In Sheldon Silver’s Wake
BY PAUL SCHINDLER | This week’s conviction of former State Assembly Speaker Sheldon Silver on seven counts of public corruption — in steering public funds to a university research center on asbestos-related lung disease and in guaranteeing real estate interests tax breaks, all in return for roughly $4 million in personal enrichment — should be a sobering moment for anyone who cares about clean government in New York State.
Earlier this year, the New York Public Interest Group Fund (NYPIRG) labeled the state’s recent era of corruption indictments and convictions New York’s “Watergate moment.” The New York City Bar Association and Common Cause New York noted that since 2010, 13 members of the State Assembly and Senate have been convicted on corruption or related charges — that before Silver’s downfall and not accounting for what might happen in the current trial of former State Senate Majority Leader Dean Skelos.
Some would argue that Silver’s conviction proves that the system is working, but let’s bear in mind how close a call any conviction is and also recall how audacious the disgraced former speaker’s schemes were. Silver’s attorneys harped on the lack of explicit quid pro quos between him and those with whom he exchanged favors, and tried to characterize the transactions under investigation as accommodations common in government, especially among parties on friendly terms… as though we would ever strive to create a government that functioned that way.
Silver was successful for a time in pursuing his schemes due to several serious shortcomings in the system — including his ability to appropriate $500,000 to the asbestos health research center without line-item accountability as well as the lack of meaningful reporting requirements on the substantial outside earnings he enjoyed even as he was paid to serve the public.
Silver was convicted because a determined federal prosecutor, Preet Bharara, was incensed at the half-assed efforts by Governor Andrew Cuomo to probe public corruption in Albany and the milquetoast reforms the Legislature enacted as the governor was making a show of cleaning up the state capital.
Now, a broad range of reform groups — including NYPIRG, Common Cause, Citizens Union, the League of Women Voters of New York State, and Reinvent Albany — are demanding that Cuomo and the Legislature do the heavy lifting of real reform. The time is long overdue.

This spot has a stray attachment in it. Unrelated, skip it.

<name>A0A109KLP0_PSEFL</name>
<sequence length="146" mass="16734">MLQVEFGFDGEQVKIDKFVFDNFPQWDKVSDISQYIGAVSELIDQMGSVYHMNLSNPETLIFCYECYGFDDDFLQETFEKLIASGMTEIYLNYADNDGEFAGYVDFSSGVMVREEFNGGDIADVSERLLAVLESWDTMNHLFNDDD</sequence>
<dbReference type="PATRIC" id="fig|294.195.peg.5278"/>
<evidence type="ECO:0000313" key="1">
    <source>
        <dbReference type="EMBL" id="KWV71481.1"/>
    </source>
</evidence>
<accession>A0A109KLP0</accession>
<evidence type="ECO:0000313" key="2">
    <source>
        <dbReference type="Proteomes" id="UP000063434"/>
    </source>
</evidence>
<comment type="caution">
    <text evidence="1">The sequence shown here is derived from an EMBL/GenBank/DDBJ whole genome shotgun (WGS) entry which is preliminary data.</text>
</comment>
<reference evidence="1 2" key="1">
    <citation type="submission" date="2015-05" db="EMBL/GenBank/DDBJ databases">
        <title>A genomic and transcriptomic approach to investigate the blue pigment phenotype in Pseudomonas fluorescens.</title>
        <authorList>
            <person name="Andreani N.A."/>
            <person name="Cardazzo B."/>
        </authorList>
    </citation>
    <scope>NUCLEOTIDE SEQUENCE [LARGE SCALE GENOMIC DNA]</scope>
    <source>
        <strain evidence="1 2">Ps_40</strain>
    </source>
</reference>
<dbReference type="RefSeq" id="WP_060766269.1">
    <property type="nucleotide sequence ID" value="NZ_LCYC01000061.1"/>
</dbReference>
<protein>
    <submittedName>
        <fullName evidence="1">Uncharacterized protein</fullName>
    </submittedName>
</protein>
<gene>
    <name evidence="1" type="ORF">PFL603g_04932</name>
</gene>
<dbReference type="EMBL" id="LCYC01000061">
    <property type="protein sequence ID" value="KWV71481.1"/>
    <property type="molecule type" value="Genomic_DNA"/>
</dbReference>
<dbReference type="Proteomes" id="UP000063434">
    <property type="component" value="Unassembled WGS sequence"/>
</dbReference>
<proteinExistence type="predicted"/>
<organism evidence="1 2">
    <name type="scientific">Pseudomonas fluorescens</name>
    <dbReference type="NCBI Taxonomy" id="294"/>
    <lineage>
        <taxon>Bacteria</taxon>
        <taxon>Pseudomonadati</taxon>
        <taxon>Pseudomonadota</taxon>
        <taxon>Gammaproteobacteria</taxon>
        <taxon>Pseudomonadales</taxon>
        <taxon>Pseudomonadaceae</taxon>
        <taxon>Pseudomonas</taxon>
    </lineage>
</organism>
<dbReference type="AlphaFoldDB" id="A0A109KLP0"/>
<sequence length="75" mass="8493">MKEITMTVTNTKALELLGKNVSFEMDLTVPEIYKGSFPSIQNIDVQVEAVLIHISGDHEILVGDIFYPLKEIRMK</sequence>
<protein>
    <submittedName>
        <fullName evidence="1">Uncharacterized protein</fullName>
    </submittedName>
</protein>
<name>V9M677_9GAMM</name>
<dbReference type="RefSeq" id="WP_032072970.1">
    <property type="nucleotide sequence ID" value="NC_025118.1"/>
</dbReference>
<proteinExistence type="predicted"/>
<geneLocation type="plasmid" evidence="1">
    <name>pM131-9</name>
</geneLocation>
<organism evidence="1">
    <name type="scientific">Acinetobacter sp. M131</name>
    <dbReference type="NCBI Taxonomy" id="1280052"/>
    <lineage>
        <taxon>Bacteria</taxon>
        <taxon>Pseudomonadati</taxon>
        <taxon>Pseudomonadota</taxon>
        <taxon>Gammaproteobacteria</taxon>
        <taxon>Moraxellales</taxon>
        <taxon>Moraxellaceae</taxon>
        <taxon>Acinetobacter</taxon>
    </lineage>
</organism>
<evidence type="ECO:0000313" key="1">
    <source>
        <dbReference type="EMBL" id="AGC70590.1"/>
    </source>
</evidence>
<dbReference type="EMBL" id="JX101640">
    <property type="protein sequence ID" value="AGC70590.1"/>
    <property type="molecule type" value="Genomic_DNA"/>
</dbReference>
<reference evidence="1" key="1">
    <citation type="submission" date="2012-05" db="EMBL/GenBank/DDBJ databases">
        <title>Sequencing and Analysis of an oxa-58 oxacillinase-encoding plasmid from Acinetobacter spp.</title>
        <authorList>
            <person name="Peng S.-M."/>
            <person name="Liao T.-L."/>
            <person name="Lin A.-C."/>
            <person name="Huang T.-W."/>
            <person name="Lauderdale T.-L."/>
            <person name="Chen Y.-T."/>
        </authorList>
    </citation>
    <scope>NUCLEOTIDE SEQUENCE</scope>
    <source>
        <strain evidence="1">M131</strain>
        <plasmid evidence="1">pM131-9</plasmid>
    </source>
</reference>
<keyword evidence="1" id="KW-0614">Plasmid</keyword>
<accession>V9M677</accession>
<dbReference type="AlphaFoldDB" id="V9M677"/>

The reforms the groups are pressing for fall into four major areas — legislators’ compensation and financial disclosure, campaign finance reform, strengthening independent oversight, and standardizing and streamlining lobbying disclosure. All of these areas are important.
One key goal is imposing limits on outside income, the same way it’s done for members of Congress. Being a state legislator is a full-time job, and each has a staff that works full time. But as the longtime leader of one of the two chambers of the Legislature, Silver was able to earn handsome outside income with very little in the way of reporting constraints. Some suggestions would limit outside income to $20,000 or less, while Upper West Side Assemblymember Daniel O’Donnell is calling for a ban on any outside income, coupled with a raise from the current base pay of $79,500.
The details of how to approach this can be debated, but for anyone who doubts the practicality of asking legislators to limit their incomes in this way, it’s worth noting that fully two-thirds of state senators and 73 percent of Assembly members reported no outside income or income amounting to less than $20,000, according to NYPIRG, Common Cause, and Reinvent Albany. Outside income is a problem limited to a relatively small number of legislators but the potential for mayhem is significant.
Related to limiting outside income is the goal of curbing what are known as “lulus,” additional pay awarded to certain legislators for committee and other leadership posts which ensures their loyalty to the Assembly speaker and the Senate majority leader.
And what outside income legislators are allowed to earn ought still be held to strict reporting requirements.
On the campaign finance side, one clear goal of reformers is the closing of what is called the LLC loophole, which evades the requirement that campaign contributors disclose their employers and allows campaigns to be funded by “dark money.” More ambitiously, advocates call for a public financing system similar to the one that has worked very well in New York City.
Reformers also focus considerable attention on strengthening the structure, span of authority, independence, and transparency of the New York State Joint Commission on Public Ethics, the body charged with overseeing questions of honesty in government. If a body like this is expected to reverse the troubled state of public integrity here, it needs professional resources and freedom from political influence, but it also must be willing to come clean with the public, because it’s there that confidence in government must be restored.
New York is a state rich in talent, compassion, creativity, and innovation, yet it is also one whose government recently was graded D– by the Washington-based Center for Public Integrity. The situation will only change if we the voters demand it.
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